• The Mountain Time Trial

    The Mountain Time Trial

    Tyneside Vagabonds' Classic Time Trial
    Since 1947
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The Mountain Time Trial

The North East's premier cycling time trial
celebrates its 63rd edition in 2018

The 2019 Mountain Time Trial takes place on Sunday 19th May
Headquarters is at Belsay School
First rider starts at 10.01am



Ride the classic 47 mile course
Legendary post-race buffet for all riders
Extensive prize list and trophies for all categories



Entries are open now!
Enter online through the Cycling Time Trials website
Closing date for entries is Tuesday 7th May


The History

The Mountain Time Trial was first run in 1947



Initially run over a 67 mile course, the Mountain Time Trial was a ground-breaking event for the North East.  It took place in a different era when racing took place under much more secretive conditions!


In fact, the route was similar to the course currently used, taking in the climbs of Coldrife and Bilsmoor, but returning over the Ottercaps on the A696 rather than over WInter's Gibbet.  As ever, the event enjoyed "brilliant weather"! Pictured right is the feed zone on Coldrife during the inaugural event.

mtt 1947c

The winner, in a time of 3 hours 20 minutes and 33 seconds was Stan Bain of Barnesbury C.C.

The Course

The classic 47 mile course starts and finishes in Belsay, taking in Rothbury and Elsdon, and the climbs of Coldrife, Bilsmoor and Winter's Gibbet

The Trophies

Trophies are awarded for fastest man and woman, junior, and veteran on standard, as well as fastest man and woman on the timed ascent of Bilsmoor

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The Mountain Time Trial

With the cancellation of the Cramlington 10 mile time trial on Sunday due to roadworks that sprung up overnight, action was limited to massed start racing.  Sunday saw the Sloan Trophy road race at Stamfordham as well as the club's first North East Youth League promotion at Prissick.

North East Youth League Round 2 - Club Youth Circuit Championships

Martin Wells did an excellent job of promoting the club's first massed start cycle race for many years, supported by a number of other club members.  This event also doubled as the club's circuit race youth championships.

Matty Wells took another well-earned podium placing with 3rd place in the C category race, just one place ahead of Daniel Holmes.  Harry Ryder finished 5th in the D category race ahead of Sam Holmes, whilst Monty Rigby finished 6th in the E category race.  Joe Tubby was also competing in the A category race against stiff competition and finished a creditable 14th.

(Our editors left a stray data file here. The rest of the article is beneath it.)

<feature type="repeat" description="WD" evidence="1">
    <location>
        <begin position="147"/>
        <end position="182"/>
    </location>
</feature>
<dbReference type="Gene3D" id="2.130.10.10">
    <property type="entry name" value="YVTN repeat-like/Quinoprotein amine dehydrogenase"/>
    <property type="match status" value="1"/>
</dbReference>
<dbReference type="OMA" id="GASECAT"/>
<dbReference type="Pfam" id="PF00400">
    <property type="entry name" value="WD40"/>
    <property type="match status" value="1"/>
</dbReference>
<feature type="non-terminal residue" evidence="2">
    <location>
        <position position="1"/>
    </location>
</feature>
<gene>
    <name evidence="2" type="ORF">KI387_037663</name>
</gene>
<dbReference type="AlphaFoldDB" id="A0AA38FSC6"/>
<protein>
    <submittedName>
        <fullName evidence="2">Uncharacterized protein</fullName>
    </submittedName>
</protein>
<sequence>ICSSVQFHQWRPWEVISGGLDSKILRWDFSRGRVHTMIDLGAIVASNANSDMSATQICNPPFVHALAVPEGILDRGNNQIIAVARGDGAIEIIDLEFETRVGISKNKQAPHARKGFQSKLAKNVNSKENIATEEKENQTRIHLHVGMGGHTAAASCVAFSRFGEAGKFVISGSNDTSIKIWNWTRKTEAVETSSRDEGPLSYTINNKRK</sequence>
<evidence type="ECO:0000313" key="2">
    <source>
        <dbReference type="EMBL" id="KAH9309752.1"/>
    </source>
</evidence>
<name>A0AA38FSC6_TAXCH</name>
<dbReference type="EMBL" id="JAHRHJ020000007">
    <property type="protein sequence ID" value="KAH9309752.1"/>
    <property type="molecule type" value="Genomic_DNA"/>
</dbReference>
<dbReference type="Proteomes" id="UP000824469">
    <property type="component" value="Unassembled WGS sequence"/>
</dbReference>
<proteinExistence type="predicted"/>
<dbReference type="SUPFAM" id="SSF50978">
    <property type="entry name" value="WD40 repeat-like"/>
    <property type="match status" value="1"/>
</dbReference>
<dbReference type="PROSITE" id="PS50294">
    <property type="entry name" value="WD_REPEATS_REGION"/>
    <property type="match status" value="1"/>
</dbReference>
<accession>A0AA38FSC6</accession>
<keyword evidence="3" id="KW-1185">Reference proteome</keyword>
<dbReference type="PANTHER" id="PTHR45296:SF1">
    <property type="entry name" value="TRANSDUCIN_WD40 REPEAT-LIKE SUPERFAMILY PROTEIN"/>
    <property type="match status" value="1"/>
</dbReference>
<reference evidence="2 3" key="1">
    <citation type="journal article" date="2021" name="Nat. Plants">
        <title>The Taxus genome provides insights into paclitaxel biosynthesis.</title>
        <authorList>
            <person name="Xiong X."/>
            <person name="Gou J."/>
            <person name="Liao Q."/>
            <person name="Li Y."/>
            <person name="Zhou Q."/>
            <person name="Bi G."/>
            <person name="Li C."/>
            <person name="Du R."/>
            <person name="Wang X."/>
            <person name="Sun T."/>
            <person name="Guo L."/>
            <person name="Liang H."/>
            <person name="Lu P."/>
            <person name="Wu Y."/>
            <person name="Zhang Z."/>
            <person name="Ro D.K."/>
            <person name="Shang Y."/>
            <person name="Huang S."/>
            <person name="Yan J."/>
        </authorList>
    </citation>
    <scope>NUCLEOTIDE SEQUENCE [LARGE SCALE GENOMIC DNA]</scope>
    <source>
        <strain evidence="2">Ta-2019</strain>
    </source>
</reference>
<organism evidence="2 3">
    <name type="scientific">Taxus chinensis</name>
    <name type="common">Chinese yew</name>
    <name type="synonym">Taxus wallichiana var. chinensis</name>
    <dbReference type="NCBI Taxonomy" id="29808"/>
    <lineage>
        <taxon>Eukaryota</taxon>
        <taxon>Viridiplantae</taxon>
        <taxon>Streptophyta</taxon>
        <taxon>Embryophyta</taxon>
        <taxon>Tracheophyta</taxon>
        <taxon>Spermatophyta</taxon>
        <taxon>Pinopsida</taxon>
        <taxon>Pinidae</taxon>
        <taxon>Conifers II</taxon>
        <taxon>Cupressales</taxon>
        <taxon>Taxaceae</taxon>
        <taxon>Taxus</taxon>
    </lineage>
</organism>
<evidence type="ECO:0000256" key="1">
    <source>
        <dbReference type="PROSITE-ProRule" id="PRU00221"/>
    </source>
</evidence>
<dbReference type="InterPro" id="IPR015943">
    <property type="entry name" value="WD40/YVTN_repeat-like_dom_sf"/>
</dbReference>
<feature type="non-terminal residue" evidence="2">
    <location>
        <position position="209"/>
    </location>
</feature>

Full results are available here

Sloan Trophy Road Race

Report by Graeme Gow

The Sloan Trophy was contested on Sunday 26th April, starting in the very picturesque village of Stamfordham. There were two Vags taking part in the race, young Tim Irwin and even younger Craig Gow. After Saturday's biblical downpours the weather forecast was to be slightly better, however rain was on the agenda. As it turned out the sun was shining, albeit it was a tad on the chilly side. 

The race started under controlled conditions for a few hundred meters and then the lead car indicated the race had started for real. The course for those of you that don't know it, was an anti-clockwise loop out of Stamfordham, up to Black Heddon a couple of other left turns and back to Stamfordham. That doesn't really help much! But, for those that did the 100 mile TT it followed the exact loop round (just no wind). The race distance is 62 miles and is on a rolling course with no great climbs in it, but testing enough for the average club rider.

Lap one saw the only female rider taking part (Anna Turvey) dropped off the back of the marauding pack in the first couple of miles due to the speed of the race start. As the bunch came round Craig was sitting very comfortably in 8th place keeping out of trouble, which generally manifests itself at the rear of the group. Tim was sitting comfortably in the pack.